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All-Party Parliamentary Group on Youth Affairs

Interim Report: The Role and Sufficiency of Youth Work

Help and investment in early years and for older people is well-recognised and reflected in public policies, but adolescence – the transition to adulthood – is also an important time for making significant life choices and decisions. Yet all too often public policy and services tend to view and define children and young people by their ‘deficits’ with a focus on having to tackle and overcome challenges and problems, rather than by recognising their ‘assets’ and the numerous opportunities available to them. This is most often characterised by society understanding ‘problems’ and ‘challenges’ in terms of moral panics over forms of popular culture and risktaking amongst the young. There is, however, a disconnect between how the public perceive young people and the reality of their lives; for example, there are positive indications that much risky behaviour is declining amongst young people, especially drinking, smoking and illicit drug use.

Too often we look at the negatives and do not appreciate the positives of young people – a situation that leads to a larger disconnect with services for this group. This trend has been exacerbated by ‘austerity’ and cuts to youth services, which have been especially hard hit. Public spending within Children’s and Young People’s Services is increasingly distributed towards those statutory areas that focus on safeguarding risk and on short-term interventions targeted at vulnerable groups. The reduction in universal (open-access) youth services, in turn, has a perverse effect, with lost opportunities for the identification of concerns and early help before issues become acute.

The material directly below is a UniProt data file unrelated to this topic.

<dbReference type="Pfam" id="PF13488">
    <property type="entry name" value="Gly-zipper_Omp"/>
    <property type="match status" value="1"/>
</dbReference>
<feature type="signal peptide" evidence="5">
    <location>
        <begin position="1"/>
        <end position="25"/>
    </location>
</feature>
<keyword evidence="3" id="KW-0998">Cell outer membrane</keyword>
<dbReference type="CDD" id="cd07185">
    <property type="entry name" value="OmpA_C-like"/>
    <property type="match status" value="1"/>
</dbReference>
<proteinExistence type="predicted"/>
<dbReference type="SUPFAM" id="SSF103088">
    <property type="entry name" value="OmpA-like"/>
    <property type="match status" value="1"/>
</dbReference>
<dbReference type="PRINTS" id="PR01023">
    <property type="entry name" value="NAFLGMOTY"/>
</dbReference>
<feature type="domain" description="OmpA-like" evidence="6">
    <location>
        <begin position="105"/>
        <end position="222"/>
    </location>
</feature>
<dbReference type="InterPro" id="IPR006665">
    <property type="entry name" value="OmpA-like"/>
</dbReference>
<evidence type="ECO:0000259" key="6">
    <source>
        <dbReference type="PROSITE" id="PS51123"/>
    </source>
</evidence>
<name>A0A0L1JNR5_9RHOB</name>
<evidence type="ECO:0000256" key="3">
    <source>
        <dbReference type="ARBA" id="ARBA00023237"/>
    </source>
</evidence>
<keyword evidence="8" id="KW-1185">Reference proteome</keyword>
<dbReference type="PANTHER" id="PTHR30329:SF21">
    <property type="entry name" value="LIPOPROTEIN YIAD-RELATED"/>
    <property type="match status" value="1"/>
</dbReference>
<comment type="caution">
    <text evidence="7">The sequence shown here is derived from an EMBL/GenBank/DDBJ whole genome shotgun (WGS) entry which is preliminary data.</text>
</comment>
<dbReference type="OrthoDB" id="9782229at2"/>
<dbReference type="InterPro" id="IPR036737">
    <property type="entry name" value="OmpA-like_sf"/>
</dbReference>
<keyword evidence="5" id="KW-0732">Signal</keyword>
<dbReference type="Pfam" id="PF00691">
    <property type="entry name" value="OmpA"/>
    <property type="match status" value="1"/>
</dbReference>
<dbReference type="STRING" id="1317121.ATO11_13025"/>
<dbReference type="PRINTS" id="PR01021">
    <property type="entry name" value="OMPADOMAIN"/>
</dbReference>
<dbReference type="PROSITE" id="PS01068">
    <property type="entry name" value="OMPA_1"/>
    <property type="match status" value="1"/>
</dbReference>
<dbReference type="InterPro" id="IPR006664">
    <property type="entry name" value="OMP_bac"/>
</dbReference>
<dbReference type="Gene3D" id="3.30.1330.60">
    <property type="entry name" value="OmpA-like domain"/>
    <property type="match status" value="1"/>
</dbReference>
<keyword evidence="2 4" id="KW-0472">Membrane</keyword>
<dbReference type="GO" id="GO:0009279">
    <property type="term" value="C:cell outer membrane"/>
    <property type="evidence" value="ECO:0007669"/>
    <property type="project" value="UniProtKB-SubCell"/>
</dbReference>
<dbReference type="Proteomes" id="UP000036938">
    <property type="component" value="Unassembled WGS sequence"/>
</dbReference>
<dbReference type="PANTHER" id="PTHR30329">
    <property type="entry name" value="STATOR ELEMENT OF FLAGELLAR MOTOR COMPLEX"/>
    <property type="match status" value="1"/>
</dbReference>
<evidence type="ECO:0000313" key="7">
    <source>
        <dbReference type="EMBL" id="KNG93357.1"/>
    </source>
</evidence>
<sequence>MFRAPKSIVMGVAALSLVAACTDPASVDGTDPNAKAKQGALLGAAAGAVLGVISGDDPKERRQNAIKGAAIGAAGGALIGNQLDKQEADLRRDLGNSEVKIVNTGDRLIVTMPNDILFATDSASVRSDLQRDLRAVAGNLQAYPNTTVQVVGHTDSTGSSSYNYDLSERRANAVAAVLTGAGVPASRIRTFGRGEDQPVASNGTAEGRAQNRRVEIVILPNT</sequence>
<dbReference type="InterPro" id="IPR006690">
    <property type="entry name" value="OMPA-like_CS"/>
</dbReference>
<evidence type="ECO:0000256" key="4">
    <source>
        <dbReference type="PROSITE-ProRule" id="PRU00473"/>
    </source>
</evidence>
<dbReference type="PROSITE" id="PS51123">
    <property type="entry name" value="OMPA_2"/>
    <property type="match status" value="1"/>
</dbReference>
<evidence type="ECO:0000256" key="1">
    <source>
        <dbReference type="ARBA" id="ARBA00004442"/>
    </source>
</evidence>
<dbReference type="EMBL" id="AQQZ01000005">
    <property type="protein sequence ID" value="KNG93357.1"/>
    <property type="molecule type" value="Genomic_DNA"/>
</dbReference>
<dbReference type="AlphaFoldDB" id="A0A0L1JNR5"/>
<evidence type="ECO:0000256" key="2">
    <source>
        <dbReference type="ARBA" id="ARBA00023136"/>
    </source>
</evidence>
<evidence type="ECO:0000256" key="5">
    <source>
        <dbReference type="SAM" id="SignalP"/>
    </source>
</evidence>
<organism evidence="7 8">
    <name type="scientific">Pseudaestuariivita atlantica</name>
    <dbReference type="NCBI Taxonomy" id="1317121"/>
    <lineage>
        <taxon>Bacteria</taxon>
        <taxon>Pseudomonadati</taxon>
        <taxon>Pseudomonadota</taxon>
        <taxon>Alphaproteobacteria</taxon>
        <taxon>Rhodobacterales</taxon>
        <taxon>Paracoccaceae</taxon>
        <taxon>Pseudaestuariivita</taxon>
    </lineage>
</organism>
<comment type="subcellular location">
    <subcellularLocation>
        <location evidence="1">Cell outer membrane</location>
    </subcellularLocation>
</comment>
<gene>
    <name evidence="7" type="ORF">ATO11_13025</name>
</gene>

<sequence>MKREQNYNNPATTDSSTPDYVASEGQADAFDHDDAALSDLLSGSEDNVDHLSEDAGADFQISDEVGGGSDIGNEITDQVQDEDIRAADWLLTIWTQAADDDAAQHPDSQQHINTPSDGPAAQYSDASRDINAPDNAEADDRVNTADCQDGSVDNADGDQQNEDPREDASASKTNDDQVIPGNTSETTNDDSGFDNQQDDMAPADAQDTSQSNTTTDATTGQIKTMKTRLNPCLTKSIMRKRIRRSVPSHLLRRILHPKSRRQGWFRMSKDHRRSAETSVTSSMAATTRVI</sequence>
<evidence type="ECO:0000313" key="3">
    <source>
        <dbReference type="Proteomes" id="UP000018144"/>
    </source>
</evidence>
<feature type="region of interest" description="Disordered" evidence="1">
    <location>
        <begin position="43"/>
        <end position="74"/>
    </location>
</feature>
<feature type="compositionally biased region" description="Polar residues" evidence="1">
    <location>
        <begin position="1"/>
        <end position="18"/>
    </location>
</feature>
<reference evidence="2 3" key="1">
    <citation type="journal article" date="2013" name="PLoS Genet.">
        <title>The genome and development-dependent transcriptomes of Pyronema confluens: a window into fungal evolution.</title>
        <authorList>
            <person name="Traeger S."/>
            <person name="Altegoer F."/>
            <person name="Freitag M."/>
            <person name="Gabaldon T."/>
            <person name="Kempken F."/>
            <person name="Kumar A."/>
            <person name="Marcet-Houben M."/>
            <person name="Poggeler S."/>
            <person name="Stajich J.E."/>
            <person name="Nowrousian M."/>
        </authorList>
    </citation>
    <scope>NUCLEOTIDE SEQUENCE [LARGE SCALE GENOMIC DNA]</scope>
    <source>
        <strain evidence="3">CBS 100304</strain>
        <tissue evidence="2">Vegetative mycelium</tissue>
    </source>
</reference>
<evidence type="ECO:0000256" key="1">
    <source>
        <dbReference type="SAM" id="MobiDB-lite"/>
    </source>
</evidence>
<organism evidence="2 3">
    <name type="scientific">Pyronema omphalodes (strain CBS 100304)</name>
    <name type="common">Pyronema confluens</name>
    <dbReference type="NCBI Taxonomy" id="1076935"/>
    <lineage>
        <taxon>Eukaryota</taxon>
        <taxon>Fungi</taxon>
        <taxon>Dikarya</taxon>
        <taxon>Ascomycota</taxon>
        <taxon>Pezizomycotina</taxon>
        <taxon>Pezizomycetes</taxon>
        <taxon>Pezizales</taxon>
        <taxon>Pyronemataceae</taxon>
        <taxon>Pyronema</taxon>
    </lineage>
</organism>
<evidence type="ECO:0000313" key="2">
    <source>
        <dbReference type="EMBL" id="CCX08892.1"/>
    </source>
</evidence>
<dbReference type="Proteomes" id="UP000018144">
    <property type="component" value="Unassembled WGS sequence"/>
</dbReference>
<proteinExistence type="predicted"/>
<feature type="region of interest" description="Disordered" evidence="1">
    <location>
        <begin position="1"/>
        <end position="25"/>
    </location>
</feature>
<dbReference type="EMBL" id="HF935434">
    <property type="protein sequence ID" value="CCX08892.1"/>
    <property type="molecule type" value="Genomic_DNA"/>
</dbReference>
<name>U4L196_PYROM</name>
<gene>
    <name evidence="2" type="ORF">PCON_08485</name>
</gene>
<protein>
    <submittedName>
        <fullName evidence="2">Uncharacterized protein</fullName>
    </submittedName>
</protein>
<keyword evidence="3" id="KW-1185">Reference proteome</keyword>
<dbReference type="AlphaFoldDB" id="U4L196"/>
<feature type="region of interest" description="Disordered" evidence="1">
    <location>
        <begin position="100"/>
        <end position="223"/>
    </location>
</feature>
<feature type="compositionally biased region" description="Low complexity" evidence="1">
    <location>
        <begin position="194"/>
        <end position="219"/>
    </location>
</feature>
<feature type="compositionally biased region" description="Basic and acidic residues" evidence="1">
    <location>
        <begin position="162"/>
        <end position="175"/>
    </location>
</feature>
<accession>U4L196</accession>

Overall, this inquiry presents an opportunity to shape youth policy and inform services that reflect the experiences and ambitions of young people. We explore the role, nature and sufficiency of youth work as an essential part of the community fabric that supports young people – their sense of identity, place and belonging, supported in the present and ambitious for their future. This requires a shared understanding and clarity for the role of youth work and contribution of youth services. We conclude that, overall, to be effective, youth work needs to be (and be seen to be) transformational, harnessing skills of young people.